By Georgi Kantchev
Global stocks inched higher Thursday amid signs that U.S. President Donald Trump's trade tariff plans might be softened with exemptions for key partners.
The Stoxx Europe 600 was up 0.2% in early morning trade while Asian markets gained across the board. On Wall Street, futures pointed to a flat opening for the S&P 500.
Stock prices have been under pressure this week as investors tried to gauge the impact from recent U.S. protectionist rhetoric and after Mr. Trump's economic adviser Gary Cohn resigned from the White House.
U.S. officials said Wednesday the plan to impose new tariffs on steel and aluminum -- which Mr. Trump is expected to sign this week -- would exempt Canada and Mexico at the outset. The two countries would remain free of the new tariffs if they successfully concluded negotiations rewriting the North American Free Trade Agreement.
"Let's be very clear. We're not looking to get into trade wars," said Treasury Secretary Steven Mnuchin.
But investors say volatility, which spiked in February on concerns about rising inflation, will remain elevated as details about the trade plan continue to trickle out.
"We're generally in a more volatile environment and the market will be sensitive to any headlines," said Randy Warren, chief investment officer of Philadelphia-based Warren Financial.
The U.S. trade moves come as the global economy is experiencing a rare spurt of synchronized growth. That has underpinned gains in stock markets last year and in the beginning of 2018.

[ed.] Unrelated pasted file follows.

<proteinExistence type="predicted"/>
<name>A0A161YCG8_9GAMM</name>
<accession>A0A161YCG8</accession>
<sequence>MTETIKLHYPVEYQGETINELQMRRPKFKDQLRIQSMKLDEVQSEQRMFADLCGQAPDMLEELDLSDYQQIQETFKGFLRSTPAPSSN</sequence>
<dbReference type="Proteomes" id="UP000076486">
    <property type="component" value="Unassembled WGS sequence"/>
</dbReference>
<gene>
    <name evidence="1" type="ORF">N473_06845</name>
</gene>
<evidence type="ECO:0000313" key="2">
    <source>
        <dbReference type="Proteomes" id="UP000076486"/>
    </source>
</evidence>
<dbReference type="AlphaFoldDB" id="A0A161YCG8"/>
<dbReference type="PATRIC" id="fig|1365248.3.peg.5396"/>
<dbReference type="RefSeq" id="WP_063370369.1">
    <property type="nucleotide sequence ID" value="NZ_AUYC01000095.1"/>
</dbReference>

"The underlying thesis of a strong economy and solid earnings is still rock solid," Mr. Warren said. "The market doesn't like trade wars or anything that could change that thesis."
The 10-year Treasury yield was broadly unchanged at 2.883%. Yields rise as prices fall. The WSJ Dollar Index, which tracks the dollar against a basket of 16 currencies, was up 0.2%.
Traders are also watching Thursday's European Central Bank meeting, Friday's policy statement from the Bank of Japan and the end-of-week employment report out of the U.S.
At their meeting, ECB officials might take a baby step toward ending their giant bond-buying program, known as quantitative easing, by dropping a pledge to accelerate its bond purchases again if the economy deteriorates. ECB President Mario Draghi will discuss the results of their deliberations at a press conference at 8:30 a.m. EST.
"While we do not expect the central bank to make major changes to its outlook and its forward guidance, the Q&A session might become a tightrope walk" for Mr. Draghi, analysts at UniCredit said in a note.
In Asia, the Nikkei Stock Average ended up 0.5% after Japanese economic growth data was revised sharply higher. Fourth-quarter expansion has now been put at 1.6% on an annualized basis, compared with a preliminary estimate of 0.5%.
Hong Kong's Hang Seng Index, which had seen some of the week's biggest declines, finished up 1.5%.
In commodities, Brent oil futures were down 0.2% after government data showed U.S. output hit fresh record highs last week. Gold was down 0.2%.
Ese Erheriene contributed to this article.
Write to Georgi Kantchev at email@example.com